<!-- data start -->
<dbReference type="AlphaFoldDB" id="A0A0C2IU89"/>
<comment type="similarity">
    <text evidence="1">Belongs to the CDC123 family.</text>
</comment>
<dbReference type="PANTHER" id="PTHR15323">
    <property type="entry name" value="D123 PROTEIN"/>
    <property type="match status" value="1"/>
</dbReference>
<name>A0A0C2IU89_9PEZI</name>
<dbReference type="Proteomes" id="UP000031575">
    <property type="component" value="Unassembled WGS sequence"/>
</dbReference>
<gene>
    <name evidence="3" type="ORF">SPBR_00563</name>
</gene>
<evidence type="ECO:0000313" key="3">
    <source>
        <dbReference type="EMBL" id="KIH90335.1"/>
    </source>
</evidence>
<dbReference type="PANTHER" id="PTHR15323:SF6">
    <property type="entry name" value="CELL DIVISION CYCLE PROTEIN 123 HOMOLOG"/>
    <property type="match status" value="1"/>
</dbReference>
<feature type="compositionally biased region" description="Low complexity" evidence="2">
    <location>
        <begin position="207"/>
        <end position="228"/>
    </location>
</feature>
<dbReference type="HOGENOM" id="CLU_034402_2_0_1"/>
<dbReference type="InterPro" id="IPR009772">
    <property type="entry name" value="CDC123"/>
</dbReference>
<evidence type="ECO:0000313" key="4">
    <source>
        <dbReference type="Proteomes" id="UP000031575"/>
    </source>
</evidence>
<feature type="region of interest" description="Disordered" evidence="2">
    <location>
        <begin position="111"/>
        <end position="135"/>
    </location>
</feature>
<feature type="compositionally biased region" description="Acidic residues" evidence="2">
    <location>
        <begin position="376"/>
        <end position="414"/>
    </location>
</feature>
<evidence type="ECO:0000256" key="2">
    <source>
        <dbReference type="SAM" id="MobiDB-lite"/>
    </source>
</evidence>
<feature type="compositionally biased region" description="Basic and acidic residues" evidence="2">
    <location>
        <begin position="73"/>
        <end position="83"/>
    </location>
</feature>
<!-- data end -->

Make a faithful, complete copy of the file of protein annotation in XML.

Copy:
<dbReference type="AlphaFoldDB" id="A0A0C2IU89"/>
<comment type="similarity">
    <text evidence="1">Belongs to the CDC123 family.</text>
</comment>
<dbReference type="PANTHER" id="PTHR15323">
    <property type="entry name" value="D123 PROTEIN"/>
    <property type="match status" value="1"/>
</dbReference>
<name>A0A0C2IU89_9PEZI</name>
<dbReference type="Proteomes" id="UP000031575">
    <property type="component" value="Unassembled WGS sequence"/>
</dbReference>
<gene>
    <name evidence="3" type="ORF">SPBR_00563</name>
</gene>
<evidence type="ECO:0000313" key="3">
    <source>
        <dbReference type="EMBL" id="KIH90335.1"/>
    </source>
</evidence>
<dbReference type="PANTHER" id="PTHR15323:SF6">
    <property type="entry name" value="CELL DIVISION CYCLE PROTEIN 123 HOMOLOG"/>
    <property type="match status" value="1"/>
</dbReference>
<feature type="compositionally biased region" description="Low complexity" evidence="2">
    <location>
        <begin position="207"/>
        <end position="228"/>
    </location>
</feature>
<dbReference type="HOGENOM" id="CLU_034402_2_0_1"/>
<dbReference type="InterPro" id="IPR009772">
    <property type="entry name" value="CDC123"/>
</dbReference>
<evidence type="ECO:0000313" key="4">
    <source>
        <dbReference type="Proteomes" id="UP000031575"/>
    </source>
</evidence>
<feature type="region of interest" description="Disordered" evidence="2">
    <location>
        <begin position="111"/>
        <end position="135"/>
    </location>
</feature>
<feature type="compositionally biased region" description="Acidic residues" evidence="2">
    <location>
        <begin position="376"/>
        <end position="414"/>
    </location>
</feature>
<evidence type="ECO:0000256" key="2">
    <source>
        <dbReference type="SAM" id="MobiDB-lite"/>
    </source>
</evidence>
<feature type="compositionally biased region" description="Basic and acidic residues" evidence="2">
    <location>
        <begin position="73"/>
        <end position="83"/>
    </location>
</feature>